China’s Communist Party Rebranding

Op-Ed: In China, Xi Jinping is getting an unprecedented third term. What should the world expect? A decade ago, China’s president, Hu Jintao, came to power promising to reform the country’s economy, to promote…

China’s Communist Party Rebranding

Op-Ed: In China, Xi Jinping is getting an unprecedented third term. What should the world expect?

A decade ago, China’s president, Hu Jintao, came to power promising to reform the country’s economy, to promote greater democracy and human rights and to use China’s powerful state-owned corporations to deliver goods and services to the world. Now, after more than 10 years of rule under Hu, Hu’s successor, Xi Jinping, the nation’s top Communist Party leader, is promising a different kind of transformation: a bold, dramatic overhaul of the party-state, the centerpiece of which is an ambitious campaign to wipe away the notion that China is a global “hierarchy of classes.”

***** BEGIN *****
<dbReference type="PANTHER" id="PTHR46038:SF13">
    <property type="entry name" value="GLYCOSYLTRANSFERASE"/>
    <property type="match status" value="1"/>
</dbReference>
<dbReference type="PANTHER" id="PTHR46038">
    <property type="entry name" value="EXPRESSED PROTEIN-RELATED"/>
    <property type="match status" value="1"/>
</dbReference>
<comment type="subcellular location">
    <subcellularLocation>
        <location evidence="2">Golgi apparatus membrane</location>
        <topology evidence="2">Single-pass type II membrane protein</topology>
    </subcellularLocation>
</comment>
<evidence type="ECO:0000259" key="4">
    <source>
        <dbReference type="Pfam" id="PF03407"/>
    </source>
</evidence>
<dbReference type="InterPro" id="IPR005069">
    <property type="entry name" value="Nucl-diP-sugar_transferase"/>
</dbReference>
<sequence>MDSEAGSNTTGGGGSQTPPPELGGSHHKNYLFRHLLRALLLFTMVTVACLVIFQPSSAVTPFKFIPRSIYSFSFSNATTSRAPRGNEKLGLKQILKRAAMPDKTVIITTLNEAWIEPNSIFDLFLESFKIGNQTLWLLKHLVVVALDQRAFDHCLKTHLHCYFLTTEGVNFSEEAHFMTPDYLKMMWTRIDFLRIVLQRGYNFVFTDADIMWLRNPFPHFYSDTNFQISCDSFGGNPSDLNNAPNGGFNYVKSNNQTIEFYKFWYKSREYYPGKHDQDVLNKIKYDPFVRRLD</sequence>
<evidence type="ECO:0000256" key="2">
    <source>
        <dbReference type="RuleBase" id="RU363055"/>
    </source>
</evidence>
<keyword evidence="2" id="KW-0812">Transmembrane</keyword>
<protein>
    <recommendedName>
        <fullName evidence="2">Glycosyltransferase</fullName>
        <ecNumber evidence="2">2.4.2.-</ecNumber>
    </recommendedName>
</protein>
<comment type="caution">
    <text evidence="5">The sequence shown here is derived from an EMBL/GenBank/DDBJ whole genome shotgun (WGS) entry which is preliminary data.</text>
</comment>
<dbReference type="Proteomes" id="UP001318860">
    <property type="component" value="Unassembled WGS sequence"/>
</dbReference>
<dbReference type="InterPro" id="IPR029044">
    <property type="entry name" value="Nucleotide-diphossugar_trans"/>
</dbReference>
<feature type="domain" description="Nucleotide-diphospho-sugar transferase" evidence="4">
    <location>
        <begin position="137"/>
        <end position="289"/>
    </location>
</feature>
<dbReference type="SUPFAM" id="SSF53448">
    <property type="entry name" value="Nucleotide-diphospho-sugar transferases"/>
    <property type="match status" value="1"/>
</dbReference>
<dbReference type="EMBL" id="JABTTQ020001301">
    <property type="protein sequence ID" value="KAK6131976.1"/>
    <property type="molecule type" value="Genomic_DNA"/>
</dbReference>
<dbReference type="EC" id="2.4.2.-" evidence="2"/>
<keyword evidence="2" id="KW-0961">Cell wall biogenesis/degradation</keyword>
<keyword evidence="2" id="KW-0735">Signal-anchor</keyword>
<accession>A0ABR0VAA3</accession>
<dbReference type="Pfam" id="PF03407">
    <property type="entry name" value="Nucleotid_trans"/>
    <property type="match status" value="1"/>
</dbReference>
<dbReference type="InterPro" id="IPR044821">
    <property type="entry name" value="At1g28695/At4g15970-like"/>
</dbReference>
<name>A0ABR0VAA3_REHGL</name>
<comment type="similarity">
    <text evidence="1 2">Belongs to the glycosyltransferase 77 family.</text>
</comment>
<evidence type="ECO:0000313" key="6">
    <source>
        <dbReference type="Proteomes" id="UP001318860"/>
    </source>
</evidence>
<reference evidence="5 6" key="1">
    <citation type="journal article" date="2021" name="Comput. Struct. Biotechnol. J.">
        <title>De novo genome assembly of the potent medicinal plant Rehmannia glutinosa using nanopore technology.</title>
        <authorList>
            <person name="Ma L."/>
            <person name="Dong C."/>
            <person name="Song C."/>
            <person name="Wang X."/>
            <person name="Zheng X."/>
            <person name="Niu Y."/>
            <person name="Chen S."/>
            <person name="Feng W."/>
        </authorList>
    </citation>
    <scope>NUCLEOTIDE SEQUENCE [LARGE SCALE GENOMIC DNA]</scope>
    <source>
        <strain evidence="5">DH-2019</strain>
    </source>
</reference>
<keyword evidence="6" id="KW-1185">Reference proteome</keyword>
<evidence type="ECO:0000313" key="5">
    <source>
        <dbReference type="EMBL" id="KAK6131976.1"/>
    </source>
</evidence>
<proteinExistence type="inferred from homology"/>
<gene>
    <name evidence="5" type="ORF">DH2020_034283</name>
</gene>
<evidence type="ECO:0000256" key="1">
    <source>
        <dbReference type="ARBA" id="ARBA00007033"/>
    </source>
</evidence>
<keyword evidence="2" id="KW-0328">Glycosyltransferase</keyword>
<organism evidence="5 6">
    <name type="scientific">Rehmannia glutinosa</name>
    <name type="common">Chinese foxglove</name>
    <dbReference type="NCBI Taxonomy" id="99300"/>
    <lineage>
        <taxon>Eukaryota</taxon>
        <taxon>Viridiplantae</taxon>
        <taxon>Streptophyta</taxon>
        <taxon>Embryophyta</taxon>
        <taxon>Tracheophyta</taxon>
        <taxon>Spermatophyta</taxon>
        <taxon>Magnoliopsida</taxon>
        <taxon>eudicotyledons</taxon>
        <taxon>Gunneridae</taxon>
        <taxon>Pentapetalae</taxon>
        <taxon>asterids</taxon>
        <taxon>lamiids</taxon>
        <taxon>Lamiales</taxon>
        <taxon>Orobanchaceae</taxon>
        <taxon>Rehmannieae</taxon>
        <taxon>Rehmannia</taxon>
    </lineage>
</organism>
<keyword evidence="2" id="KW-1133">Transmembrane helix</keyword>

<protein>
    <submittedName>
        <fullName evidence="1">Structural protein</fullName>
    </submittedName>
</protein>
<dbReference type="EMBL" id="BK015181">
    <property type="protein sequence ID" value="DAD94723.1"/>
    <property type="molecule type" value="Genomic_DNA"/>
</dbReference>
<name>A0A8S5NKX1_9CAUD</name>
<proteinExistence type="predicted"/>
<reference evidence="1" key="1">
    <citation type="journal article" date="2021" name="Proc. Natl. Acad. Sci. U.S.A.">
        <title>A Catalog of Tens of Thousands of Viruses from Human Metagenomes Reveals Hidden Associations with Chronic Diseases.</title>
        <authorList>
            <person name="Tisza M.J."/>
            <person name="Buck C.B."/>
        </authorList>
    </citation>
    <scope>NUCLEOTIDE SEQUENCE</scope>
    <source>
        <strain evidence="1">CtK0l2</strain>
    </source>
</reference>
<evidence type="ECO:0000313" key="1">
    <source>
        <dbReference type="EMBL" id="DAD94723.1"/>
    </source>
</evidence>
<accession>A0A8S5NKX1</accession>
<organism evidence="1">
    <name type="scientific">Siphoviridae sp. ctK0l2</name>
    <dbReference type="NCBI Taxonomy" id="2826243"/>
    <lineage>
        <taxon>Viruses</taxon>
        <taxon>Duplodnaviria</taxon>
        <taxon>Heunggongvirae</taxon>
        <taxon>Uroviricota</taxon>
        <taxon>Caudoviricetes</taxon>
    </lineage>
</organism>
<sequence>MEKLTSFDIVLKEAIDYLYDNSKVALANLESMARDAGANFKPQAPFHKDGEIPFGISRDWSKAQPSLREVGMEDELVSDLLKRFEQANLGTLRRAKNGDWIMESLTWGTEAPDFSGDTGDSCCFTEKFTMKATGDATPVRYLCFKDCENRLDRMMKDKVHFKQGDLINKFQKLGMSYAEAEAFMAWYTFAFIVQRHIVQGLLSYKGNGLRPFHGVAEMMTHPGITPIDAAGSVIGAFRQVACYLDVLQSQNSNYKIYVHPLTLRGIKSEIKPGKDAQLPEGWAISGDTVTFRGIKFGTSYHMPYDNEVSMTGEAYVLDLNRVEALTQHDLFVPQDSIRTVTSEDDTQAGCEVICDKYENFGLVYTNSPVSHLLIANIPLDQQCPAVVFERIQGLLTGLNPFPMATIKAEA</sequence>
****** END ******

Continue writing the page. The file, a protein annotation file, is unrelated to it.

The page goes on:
Xi is pledging to restore China’s preeminence by restoring the pre-eminence of “Class One”—the Communist Party and its bureaucracy before the Communist Revolution—at the expense of the old capitalist class and the state of nature it supposedly embodies. In Xi’s rebranding of the party-state, China is following the Chinese Communist Party model that Mao Zedong first developed in 1948.

Xi is also pursuing an ambitious economic transformation, an effort that’s going to take decades to materialize: the elimination of price controls, the end of state monopolies to the sale of state-owned land, privatization of land and businesses, a nationalization of large state-owned industries, and the elimination of financial speculation and bankrolling of public and private corporations. As a result, Xi is promising to eliminate the poverty that’s plagued China for more than half a century and to create what he’s calling the “socialism with Chinese characteristics.”

Xi insists that his rebranding and economic transformation are in the service of an anticapitalist and internationalist agenda and that that is in keeping with the Chinese tradition of rejecting the idea of a world without nations or a “China without

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